Beavertown has revealed a limited-edition crisp packet made from Parkside’s compostable films, with on-pack designs offering conversation starters surrounding mental health in a partnership with the Campaign Against Living Miserably (CALM).

Printed on the inside of each pack’s laminate material is a mental health conversation starter designed by CALM. Icebreakers such as “What gets you through tough times?” and “If you could give your younger self advice, what would it be?” are intended as icebreakers to encourage open conversations between consumers and their friends.

This ‘Open Up’ concept was developed by PR agency Here Be Dragons, with the questions building upon CALM’s research that 56% of people in the UK avoid talking about their mental health by pretending to be ‘okay’.

The packets are made from Parkside’s Park2Nature range, which features its NatureFlex films. Sourced from Futamura, these solutions are made of high-barrier cellulose film layers – claiming to protect the crisps’ flavour and freshness while enabling compostability in home and industrial settings.

Seedling and OK Compost certification have been applied to the finished packs. They are also said to comply with the EU standard EN13432 for packaging recovery via biodegradation and composting.

“We are delighted that we were able to work on this design for Beavertown crisps and contribute to this campaign for mental health,” said Mark Shaw, sales account manager at Parkside. “Beavertown crisps provide that natural invitation to start sharing in a relaxed way, right there at the pub. A great idea if you ask me!’’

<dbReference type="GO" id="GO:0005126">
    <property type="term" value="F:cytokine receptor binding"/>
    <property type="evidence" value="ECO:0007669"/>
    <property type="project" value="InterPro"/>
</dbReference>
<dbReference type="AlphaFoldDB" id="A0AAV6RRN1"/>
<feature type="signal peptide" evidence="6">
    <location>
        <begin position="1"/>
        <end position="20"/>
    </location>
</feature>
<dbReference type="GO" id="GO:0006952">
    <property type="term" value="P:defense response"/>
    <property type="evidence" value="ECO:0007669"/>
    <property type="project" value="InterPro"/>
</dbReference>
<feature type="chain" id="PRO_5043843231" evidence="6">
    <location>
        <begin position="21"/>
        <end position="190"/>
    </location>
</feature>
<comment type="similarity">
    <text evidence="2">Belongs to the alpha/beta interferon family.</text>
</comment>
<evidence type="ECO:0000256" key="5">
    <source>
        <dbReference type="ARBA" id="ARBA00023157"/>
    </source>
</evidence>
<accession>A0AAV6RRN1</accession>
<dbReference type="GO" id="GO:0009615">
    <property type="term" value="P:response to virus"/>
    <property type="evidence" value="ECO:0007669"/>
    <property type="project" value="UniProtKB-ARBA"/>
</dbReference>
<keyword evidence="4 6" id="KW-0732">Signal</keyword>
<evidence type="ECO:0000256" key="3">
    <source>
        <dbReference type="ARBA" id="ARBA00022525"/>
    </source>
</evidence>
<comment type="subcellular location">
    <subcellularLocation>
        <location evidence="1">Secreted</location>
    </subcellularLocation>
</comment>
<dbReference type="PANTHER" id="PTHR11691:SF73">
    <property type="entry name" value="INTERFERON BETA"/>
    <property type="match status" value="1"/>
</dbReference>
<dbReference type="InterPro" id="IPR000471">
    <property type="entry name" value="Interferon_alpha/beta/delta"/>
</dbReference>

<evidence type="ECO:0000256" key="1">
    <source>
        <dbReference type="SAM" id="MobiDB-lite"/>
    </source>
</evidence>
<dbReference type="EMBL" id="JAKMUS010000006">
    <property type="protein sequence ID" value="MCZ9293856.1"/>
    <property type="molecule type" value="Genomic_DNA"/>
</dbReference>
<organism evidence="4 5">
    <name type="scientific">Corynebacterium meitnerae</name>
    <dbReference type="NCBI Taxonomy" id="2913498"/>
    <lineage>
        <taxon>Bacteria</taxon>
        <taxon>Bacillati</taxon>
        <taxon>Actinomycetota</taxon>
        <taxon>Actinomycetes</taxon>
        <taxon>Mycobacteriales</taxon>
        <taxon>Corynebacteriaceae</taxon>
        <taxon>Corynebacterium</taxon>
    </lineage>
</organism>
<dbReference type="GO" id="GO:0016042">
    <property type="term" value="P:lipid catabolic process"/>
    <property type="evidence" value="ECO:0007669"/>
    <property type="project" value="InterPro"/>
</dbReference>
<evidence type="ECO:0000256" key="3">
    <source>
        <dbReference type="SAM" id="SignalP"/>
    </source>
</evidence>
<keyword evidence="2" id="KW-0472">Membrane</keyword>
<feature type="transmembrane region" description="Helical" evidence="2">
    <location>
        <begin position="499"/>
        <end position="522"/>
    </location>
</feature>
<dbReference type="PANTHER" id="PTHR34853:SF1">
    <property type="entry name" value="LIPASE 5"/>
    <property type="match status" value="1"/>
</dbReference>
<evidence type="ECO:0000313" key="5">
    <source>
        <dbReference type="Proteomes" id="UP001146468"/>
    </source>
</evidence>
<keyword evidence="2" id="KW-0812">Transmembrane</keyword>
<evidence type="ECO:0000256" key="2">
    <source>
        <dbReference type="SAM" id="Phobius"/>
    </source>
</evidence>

Andy Sweetman, sales and marketing director at Futamura, added: “We are delighted to be helping out in our own small way with such a brilliant initiative, using ethical packaging to help out in such an innovative way.”

More than 260 pubs across the UK – including locations in London, Birmingham, Manchester, and Edinburgh – will offer the new Open Up crisps. Participating sites are also set to offer the packs for free on Mondays, Tuesdays, and Wednesdays.

Alongside Parkside, crisp manufacturer Yorkshire Crisp Company and artisanal crisp brand SMUG helped to develop the product’s cheddar and jalapeño flavour. SMUG and Parkside previously developed their own compostable crisp packet, said to decompose within twelve weeks and preserve the crisps’ texture and flavour throughout the supply chain.

After this development, Parkside collaborated with Mummy Meegz to provide TÜV-certified home compostable packaging for its vegan chocolate range. The pack claims to break down into biomass, water, and carbon dioxide within twenty-six weeks in a domestic compost heap; twelve weeks in a composting facility; and by 96% in thirty-six weeks if it enters the ocean.

More recently, The British Crisp Co. reported that its kerbside-recyclable paper crisp packet – laminated with Aquapak’s Hydropol polymer, which is said to be compostable in marine environments – is the first of its kind to be sold in the UK. The solution aims to keep eight billion crisp packets out of landfill or incineration every year.

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